A prolific author and fearless traveler, Isabella Bird thwarted social convention and her own sickly nature by traveling about the world at will, and often alone. "The English Bird" wrote her first book after coming to the United States in 1854. From there, she traveled to Australia and then Hawaii, where she trekked up an active volcano. She also explored the Rocky Mountains in Colorado before traveling to Japan, China, Indonesia, Morocco, and the Middle East. This resulted in books like The Lady's Life in the Rocky Mountains, Unbeaten Tracks in Japan and The Yangtze Valley and Beyond. For all her incredible contributions, Bird was inducted into the Royal Geographical Society of London in 1892. She was the first woman ever to earn the honor.

4. Fanny Bullock Workman

Traveling with her husband William Hunter Workman, M.D., this American mountaineer broke a string of women's altitude records while becoming a noted geographer, cartographer, and travel writer. The Workmans both came from wealth, enabling them to go on extravagant and arduous trips, like bicycle rides through Spain and India and treks up the Himalayas.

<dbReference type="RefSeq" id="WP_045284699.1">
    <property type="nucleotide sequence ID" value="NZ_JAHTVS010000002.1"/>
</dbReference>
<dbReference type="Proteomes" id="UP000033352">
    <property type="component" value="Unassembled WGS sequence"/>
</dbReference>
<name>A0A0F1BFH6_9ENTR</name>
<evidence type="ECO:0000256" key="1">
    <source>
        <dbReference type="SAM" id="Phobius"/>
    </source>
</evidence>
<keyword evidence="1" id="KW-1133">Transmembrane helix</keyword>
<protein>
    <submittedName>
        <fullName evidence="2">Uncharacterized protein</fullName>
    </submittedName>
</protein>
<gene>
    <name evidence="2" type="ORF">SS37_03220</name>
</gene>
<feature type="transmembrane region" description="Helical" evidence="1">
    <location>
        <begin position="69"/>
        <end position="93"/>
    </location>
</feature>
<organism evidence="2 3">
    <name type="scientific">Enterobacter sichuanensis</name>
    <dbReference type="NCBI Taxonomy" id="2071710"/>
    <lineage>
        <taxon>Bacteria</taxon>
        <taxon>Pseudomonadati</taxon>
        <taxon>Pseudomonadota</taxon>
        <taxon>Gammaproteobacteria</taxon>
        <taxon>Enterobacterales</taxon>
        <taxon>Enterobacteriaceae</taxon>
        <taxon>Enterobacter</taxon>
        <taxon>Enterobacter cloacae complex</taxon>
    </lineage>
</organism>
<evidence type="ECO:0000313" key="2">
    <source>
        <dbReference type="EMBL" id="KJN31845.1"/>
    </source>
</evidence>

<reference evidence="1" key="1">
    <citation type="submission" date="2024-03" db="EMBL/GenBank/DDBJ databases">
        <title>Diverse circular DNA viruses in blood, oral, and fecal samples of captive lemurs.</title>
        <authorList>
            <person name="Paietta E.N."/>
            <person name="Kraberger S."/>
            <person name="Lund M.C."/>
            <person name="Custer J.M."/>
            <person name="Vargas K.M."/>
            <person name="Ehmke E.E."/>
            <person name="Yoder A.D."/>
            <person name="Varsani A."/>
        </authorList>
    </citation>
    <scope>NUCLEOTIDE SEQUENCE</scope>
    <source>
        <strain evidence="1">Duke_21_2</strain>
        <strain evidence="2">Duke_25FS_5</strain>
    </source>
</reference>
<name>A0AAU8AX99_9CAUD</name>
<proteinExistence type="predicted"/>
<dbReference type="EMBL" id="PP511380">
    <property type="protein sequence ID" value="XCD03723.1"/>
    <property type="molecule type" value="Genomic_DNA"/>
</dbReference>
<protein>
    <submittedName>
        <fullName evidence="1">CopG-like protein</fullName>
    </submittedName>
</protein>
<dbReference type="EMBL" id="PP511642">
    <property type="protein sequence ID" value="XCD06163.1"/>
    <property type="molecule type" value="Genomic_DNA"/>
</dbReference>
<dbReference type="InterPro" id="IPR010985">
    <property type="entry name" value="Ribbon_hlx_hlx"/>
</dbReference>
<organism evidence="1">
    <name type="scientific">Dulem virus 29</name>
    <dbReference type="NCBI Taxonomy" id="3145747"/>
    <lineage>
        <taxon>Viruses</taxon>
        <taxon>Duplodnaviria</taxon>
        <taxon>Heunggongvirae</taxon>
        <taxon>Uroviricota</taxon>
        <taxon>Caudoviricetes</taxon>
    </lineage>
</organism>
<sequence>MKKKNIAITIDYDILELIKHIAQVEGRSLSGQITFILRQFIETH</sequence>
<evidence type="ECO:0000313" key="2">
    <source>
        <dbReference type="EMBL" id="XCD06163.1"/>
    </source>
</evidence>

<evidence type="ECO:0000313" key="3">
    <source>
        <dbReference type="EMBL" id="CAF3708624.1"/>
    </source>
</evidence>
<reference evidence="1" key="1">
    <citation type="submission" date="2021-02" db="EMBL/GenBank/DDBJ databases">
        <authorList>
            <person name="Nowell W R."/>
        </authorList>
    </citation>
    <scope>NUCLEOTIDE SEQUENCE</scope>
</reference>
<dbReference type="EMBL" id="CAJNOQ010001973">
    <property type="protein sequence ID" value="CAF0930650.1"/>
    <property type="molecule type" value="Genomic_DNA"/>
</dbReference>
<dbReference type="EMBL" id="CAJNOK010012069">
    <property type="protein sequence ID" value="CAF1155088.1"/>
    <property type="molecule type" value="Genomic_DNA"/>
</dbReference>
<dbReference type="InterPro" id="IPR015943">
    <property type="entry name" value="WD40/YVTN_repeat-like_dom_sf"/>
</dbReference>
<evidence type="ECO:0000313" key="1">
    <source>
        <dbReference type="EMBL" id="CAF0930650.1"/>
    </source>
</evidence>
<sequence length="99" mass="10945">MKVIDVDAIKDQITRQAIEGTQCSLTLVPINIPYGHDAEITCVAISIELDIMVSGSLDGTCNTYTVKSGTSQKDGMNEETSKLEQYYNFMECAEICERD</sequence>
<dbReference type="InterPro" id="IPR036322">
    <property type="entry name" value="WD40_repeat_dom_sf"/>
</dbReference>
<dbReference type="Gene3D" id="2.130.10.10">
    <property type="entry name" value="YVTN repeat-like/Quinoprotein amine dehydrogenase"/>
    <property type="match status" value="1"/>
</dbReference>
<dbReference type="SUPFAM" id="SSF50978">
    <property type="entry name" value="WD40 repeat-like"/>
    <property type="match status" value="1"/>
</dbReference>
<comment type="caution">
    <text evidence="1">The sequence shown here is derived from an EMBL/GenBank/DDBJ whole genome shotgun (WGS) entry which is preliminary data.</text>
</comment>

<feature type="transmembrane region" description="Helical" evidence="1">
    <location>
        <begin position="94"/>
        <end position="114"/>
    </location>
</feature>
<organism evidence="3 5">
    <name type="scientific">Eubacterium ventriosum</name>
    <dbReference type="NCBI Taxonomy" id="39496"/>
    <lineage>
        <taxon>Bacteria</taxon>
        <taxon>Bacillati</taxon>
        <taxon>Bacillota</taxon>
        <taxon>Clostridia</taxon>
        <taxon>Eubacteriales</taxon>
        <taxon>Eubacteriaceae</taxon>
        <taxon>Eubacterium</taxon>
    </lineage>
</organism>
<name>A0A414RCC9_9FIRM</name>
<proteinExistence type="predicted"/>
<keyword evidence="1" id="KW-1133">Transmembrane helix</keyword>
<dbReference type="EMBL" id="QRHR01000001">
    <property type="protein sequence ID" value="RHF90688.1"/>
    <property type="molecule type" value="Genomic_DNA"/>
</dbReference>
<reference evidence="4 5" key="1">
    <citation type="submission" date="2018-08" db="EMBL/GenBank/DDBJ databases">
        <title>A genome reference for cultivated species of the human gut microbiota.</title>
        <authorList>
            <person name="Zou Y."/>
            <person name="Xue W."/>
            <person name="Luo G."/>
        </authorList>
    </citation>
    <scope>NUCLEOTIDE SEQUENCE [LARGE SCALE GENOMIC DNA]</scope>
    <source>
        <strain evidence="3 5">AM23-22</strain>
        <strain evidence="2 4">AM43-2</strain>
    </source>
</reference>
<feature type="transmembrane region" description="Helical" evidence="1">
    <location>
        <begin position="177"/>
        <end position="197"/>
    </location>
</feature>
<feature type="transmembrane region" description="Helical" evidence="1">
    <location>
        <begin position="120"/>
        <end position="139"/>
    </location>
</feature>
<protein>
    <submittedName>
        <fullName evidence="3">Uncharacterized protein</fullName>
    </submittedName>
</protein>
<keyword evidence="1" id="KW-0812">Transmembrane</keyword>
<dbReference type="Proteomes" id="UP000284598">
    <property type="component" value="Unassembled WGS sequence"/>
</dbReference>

A shameless self-promoter, she earned a reputation for riling her rivals. But her dedication to detailing her accomplishments with precise measurements and thorough documentation meant she could back up her big mouth. A compelling orator, Fanny was the first American woman to lecture at the Sorbonne in Paris, and the second female explorer ever allowed to address—and later join—the Royal Geographical Society of London.

5. Jeanne Baré

A French sailor and botanist in the 1700s, Jeanne Baré was the first woman to circumnavigate the world. However, she did it disguised as a man, a ruse that kept her close to her love, Philibert de Commerson. The two met over a shared passion for botany. First she was the teacher to the widowed man's children, then his assistant, and later lover.

When Commerson scored a commission from the French government to sail the world and conduct research, the couple conspired to hide Baré's gender by dressing her as a man, "Jean." It worked for more than a year, but when the crew hit the South Pacific, some islanders uncovered the truth, though particulars on how vary. When Baré returned to France, the Navy paid tribute to "this extraordinary woman" and her work of gathering new species of plants by giving her a pension of 200 livres a year.